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Posts tagged “post traumatic stress

War and (hunger) games Part 2

Obviously I’ve had more thoughts since yesterday’s post. With the fourth book just being released I’m giving the hunger games series a reread so I can refresh my memory before diving into the new addition. Sure it’s a prequel, but reading in published order never hurt anyone. Others have had the same thought obviously and yesterday’s post was inspired, in part, by someone’s take on the books. Now that I have had some time to think about it, let’s talk about the Hunger Games.

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Specialized neurons in emotional memory play important role in fear

Lora zombie PTSD

Lora zombie PTSD

Image credit goes to: The incredibly talented Lora Zombie.

Fear memory encoding, the process responsible for persistent reactions to trauma-associated cues, is influenced by a sparse but potent population of inhibitory cells called parvalbumin-interneurons (PV-INs) in the amygdala, according to a new study.

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Suicidal thinking and US veterans

Military sucide

Military sucide

Nearly 14 percent of Veterans reported suicidal thinking at one or both phases of a two-year VA study.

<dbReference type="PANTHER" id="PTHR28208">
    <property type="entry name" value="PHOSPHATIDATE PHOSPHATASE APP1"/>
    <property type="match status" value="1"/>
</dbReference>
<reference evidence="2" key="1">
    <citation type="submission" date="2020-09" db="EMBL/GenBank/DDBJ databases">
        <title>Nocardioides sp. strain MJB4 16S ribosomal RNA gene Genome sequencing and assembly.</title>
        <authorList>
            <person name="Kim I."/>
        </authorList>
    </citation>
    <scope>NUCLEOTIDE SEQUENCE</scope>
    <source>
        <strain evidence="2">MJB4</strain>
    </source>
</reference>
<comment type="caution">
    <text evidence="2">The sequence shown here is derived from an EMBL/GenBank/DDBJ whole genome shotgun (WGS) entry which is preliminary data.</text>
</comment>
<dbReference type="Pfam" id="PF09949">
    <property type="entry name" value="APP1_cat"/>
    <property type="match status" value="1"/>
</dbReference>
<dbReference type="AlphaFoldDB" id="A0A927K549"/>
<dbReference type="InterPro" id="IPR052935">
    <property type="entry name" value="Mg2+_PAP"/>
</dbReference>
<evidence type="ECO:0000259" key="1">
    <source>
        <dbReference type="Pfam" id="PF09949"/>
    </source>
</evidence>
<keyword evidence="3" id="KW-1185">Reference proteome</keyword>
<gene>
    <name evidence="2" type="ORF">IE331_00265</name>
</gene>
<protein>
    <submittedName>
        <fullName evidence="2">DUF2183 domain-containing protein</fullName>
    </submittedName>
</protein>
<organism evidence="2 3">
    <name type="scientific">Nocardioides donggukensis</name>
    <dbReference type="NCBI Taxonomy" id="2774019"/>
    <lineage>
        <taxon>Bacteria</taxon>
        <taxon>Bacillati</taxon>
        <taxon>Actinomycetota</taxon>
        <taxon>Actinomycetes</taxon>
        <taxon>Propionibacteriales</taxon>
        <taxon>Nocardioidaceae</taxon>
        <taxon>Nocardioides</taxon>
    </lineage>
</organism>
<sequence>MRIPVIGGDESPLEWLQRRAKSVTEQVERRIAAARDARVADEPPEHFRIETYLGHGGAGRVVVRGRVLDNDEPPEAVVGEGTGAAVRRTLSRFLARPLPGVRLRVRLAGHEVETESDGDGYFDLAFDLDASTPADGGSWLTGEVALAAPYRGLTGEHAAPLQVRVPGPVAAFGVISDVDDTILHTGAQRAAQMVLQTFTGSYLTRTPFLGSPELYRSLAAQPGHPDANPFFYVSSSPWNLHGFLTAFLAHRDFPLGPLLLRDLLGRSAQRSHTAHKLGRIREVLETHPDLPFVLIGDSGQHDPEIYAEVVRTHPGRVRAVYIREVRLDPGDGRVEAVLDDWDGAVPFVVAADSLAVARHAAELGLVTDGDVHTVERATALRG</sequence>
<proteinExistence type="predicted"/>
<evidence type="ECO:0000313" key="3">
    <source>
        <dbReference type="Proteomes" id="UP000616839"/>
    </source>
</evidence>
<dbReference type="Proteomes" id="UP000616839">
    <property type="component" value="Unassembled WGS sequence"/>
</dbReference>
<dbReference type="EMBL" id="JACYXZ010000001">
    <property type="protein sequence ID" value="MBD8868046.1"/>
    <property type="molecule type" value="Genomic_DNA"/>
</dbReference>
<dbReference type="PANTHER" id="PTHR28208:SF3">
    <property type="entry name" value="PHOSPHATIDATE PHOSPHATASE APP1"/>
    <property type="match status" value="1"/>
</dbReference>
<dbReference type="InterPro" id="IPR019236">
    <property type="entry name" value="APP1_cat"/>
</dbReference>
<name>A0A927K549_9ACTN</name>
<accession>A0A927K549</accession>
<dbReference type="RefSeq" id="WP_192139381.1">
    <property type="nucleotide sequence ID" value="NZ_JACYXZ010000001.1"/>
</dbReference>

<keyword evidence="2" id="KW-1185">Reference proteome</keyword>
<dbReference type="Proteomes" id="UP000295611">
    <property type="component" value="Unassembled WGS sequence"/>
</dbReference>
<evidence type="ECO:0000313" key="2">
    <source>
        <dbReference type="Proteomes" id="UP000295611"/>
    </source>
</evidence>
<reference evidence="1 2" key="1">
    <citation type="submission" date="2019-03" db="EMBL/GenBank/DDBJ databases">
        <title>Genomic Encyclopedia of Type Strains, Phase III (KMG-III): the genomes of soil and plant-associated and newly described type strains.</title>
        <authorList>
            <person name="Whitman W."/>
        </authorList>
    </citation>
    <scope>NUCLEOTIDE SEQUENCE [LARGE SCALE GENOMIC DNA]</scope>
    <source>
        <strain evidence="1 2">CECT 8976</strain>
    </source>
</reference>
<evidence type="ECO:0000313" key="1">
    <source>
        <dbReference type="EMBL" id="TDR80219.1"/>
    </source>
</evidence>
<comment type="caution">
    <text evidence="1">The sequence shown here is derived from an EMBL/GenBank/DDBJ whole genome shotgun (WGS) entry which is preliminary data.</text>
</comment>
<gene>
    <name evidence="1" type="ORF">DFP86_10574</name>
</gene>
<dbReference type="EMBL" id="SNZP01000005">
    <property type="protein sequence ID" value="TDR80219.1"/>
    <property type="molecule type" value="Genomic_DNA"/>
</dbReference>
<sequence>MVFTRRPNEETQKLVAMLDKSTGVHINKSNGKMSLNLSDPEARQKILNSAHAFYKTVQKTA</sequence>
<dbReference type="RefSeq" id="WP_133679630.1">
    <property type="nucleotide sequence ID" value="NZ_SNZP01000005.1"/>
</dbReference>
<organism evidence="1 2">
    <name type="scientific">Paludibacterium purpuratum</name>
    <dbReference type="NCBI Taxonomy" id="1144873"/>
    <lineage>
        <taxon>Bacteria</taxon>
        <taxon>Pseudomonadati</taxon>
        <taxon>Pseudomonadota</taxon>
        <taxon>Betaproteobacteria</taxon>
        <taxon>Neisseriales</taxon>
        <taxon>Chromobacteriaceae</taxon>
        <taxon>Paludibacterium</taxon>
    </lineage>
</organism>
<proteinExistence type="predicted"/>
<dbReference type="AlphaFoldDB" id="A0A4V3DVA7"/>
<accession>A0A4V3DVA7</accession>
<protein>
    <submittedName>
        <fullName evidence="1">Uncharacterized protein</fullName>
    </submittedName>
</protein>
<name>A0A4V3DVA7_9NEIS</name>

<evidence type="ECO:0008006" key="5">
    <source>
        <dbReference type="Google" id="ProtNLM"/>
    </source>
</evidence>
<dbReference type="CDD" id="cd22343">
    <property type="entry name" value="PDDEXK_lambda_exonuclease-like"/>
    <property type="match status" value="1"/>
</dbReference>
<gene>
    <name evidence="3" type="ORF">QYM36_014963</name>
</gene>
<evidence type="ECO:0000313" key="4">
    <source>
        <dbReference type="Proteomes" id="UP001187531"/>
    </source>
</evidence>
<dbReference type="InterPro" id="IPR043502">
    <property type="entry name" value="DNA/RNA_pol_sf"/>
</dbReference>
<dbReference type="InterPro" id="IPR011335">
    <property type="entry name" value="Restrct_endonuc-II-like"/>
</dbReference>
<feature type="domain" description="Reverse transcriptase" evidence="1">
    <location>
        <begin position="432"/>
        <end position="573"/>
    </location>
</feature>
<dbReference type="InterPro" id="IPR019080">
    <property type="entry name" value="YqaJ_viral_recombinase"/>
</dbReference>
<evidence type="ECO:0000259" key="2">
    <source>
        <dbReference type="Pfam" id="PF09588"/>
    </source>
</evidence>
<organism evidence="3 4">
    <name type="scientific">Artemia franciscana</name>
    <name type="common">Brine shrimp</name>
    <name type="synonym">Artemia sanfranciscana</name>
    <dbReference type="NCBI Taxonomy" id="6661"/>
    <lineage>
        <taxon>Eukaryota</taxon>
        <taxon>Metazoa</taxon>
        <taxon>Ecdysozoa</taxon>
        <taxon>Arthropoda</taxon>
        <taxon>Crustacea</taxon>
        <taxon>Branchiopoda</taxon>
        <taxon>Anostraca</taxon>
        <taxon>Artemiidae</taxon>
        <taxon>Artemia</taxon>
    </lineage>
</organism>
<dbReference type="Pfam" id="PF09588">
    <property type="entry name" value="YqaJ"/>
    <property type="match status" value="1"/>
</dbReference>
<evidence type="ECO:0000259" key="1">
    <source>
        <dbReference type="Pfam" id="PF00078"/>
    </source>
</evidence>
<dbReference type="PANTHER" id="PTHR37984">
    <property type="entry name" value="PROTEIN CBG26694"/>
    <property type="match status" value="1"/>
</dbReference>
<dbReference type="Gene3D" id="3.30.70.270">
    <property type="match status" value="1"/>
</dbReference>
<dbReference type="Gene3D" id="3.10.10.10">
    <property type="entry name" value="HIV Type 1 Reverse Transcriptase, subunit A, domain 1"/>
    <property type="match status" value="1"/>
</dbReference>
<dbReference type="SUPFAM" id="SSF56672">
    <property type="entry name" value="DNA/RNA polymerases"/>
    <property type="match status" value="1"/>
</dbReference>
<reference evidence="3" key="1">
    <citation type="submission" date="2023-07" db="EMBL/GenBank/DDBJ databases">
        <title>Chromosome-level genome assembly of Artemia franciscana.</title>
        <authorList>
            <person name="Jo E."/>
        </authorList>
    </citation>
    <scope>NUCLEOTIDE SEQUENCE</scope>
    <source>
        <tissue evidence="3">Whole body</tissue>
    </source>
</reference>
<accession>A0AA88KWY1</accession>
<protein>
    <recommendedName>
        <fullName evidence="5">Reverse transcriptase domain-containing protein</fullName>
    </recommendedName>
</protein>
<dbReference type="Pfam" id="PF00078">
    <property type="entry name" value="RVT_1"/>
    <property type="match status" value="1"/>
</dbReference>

Image credit goes to: Michael Escalante

Something very personal about me, the thought of suicide is never too far behind. It is to the point that I need to qualify it to my counselor when I am asked if I have thoughts of suicide, I always do. A new study shows that I am far from alone Nearly 14 percent of military veterans reported suicidal thinking at one or both phases of a two-year Veterans Affairs (VA) study.

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The impact of military deployment on children

US Army's Third Infantry Divison deploys to Afghanistan for the final time

Being a military family is hard, it’s hard for the person serving (obviously) and if divorce rates are any indication, it is also hard on the spouse. While the added stress of deployment on a family cannot adequately be explained, even as someone who has seen it first hand, those stresses affect even the littlest members of the family. A new study reports that following military parents’ return from combat deployment, their children show increased visits for mental healthcare, physical injury, and child maltreatment consults, compared to children whose parents have not been deployed.

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